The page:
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September 8, 2015
Chinese Satellites Help Protect Angkor Wat

Chinese satellites are using remote sensing to collect and process real-time images of Cambodia’s Angkor Wat, which was built in the early 12th century and is the largest religious monument in the world. (Credit: Xinhua)

Chinese satellites are using remote sensing to collect and process real-time images of Cambodia’s Angkor Wat, which was built in the early 12th century and is the largest religious monument in the world. (Credit: Xinhua)

Chinese satellites are using remote sensing to collect and process real-time images of Cambodia’s Angkor Wat, the magnificent temple of the Khmer Empire. The technology offers particular advantages in instantly observing and analyzing the effects of natural disasters.

“Basically, we have eyes in the sky, and we can see what happens to the ancient temples and their environment immediately,” said Hong Tianhua, deputy director and secretary general of the International Centre on Space Technologies for Natural and Cultural Heritage under the auspices of UNESCO (HIST).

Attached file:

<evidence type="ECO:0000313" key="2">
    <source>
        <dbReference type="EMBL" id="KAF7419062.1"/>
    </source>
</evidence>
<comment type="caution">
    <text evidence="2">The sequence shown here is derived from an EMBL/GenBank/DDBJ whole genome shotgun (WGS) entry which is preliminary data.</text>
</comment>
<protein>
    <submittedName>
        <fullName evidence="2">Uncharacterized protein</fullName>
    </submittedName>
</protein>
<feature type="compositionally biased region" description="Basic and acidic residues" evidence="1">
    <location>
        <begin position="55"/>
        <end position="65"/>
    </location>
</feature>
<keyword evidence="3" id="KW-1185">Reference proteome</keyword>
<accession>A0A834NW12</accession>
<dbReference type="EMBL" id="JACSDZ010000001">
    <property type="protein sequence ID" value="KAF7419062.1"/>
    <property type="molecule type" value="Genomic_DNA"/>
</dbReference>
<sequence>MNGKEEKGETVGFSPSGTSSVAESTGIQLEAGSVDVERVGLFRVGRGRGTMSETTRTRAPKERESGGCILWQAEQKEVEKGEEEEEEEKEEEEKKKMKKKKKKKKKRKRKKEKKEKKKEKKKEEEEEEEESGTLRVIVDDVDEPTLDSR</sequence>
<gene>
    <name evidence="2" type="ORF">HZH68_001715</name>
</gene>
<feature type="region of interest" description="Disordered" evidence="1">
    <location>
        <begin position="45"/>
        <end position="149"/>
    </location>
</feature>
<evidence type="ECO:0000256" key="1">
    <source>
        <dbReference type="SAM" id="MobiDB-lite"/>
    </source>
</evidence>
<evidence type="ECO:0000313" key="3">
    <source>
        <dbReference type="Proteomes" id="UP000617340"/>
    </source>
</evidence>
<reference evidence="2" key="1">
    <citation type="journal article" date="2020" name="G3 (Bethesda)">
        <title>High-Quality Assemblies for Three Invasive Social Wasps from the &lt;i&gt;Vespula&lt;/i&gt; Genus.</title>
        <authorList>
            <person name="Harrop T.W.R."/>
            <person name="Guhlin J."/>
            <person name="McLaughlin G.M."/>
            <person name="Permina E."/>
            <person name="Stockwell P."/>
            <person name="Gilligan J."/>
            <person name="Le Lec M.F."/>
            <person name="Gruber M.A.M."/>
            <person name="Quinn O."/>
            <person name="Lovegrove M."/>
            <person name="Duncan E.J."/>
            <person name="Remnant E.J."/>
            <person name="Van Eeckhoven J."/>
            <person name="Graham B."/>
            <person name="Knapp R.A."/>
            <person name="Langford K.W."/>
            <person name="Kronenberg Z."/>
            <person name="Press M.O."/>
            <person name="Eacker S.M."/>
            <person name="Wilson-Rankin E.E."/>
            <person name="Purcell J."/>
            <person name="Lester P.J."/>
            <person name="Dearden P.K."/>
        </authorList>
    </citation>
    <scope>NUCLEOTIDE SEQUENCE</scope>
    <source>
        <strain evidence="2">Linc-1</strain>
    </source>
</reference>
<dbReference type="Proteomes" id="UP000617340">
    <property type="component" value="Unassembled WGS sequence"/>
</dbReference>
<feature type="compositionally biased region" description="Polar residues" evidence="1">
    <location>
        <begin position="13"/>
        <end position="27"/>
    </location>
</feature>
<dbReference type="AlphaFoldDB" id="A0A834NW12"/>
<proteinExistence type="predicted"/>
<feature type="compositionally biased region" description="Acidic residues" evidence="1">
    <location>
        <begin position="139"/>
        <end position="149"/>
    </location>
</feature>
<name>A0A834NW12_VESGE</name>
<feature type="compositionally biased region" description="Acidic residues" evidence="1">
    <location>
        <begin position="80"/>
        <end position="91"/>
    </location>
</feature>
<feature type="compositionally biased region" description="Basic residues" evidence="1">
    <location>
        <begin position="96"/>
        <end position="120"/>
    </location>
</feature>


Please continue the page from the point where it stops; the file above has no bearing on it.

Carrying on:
HIST is the first and only institute in the world to use remote-sensing technology to preserve cultural heritage sites under UNESCO.

A memorandum of understanding, signed in 2014 by the Institute of Remote Sensing and Digital Earth of China, Chinese Academy of Sciences, HIST and Cambodia’s Authority for the Protection and Management of Angkor and the Region of Siem Reap (APSARA), enables cooperation in the use of Chinese satellite data.

China then started to help APSARA build a ground station to receive and share data. It also helped provide training in the technology to managers and researchers of world heritage sites from 12 developing countries in Asia and Africa, including Cambodia, through international workshops.

Trained staff can compare new data with those collected in the past to identify any abnormal changes, providing a scientific basis for decision making. They can also create 3D visualization of large sites for analysis.

“We noticed, through the ‘sky eyes’ system, that forests to the north of the heritage site are decreasing as hotels mushroom, and underground water levels are falling. We have reported the discoveries to the site-managing authorities for them to deal with it,” added Hong.

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